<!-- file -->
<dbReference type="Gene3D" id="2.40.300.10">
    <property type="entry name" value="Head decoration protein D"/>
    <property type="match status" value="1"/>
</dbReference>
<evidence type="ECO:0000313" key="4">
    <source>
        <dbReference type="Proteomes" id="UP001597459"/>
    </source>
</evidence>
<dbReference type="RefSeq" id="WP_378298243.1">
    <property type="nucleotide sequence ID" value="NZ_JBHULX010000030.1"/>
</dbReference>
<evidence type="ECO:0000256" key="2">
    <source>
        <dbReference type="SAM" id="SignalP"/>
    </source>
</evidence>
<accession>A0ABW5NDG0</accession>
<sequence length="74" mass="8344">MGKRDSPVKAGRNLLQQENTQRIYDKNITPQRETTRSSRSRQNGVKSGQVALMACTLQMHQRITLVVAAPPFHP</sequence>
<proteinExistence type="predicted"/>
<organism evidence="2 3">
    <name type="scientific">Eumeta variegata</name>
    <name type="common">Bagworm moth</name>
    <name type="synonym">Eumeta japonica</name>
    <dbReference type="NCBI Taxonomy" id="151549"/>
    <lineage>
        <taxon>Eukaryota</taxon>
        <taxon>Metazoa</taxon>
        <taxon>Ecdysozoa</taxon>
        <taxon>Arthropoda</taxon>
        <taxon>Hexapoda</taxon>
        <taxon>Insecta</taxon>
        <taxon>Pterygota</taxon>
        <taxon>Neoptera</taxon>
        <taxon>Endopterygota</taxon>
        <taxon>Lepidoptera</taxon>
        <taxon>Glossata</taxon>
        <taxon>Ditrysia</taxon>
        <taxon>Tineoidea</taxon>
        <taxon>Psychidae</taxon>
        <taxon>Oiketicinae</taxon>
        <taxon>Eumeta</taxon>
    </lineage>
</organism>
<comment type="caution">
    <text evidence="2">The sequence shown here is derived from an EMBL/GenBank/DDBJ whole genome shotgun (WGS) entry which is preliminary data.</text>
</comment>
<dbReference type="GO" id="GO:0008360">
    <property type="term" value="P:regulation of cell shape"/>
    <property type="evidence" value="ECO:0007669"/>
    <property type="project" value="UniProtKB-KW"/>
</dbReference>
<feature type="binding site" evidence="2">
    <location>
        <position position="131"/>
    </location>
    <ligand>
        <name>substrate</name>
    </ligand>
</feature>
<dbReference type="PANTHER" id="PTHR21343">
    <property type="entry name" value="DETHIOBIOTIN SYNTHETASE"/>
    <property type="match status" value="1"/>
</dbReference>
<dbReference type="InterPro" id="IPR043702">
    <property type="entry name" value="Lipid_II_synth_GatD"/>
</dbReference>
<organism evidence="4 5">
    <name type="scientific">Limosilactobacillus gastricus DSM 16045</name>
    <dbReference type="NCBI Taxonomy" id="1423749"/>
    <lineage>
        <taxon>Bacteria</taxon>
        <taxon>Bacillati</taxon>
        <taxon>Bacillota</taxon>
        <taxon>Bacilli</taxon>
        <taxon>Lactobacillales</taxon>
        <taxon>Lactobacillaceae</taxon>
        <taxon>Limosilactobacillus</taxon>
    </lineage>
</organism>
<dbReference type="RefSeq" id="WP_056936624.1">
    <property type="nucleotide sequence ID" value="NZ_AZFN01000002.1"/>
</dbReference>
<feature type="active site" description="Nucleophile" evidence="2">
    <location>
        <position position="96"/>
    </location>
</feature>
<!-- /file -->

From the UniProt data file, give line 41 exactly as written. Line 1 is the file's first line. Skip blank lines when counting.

        <taxon>Oiketicinae</taxon>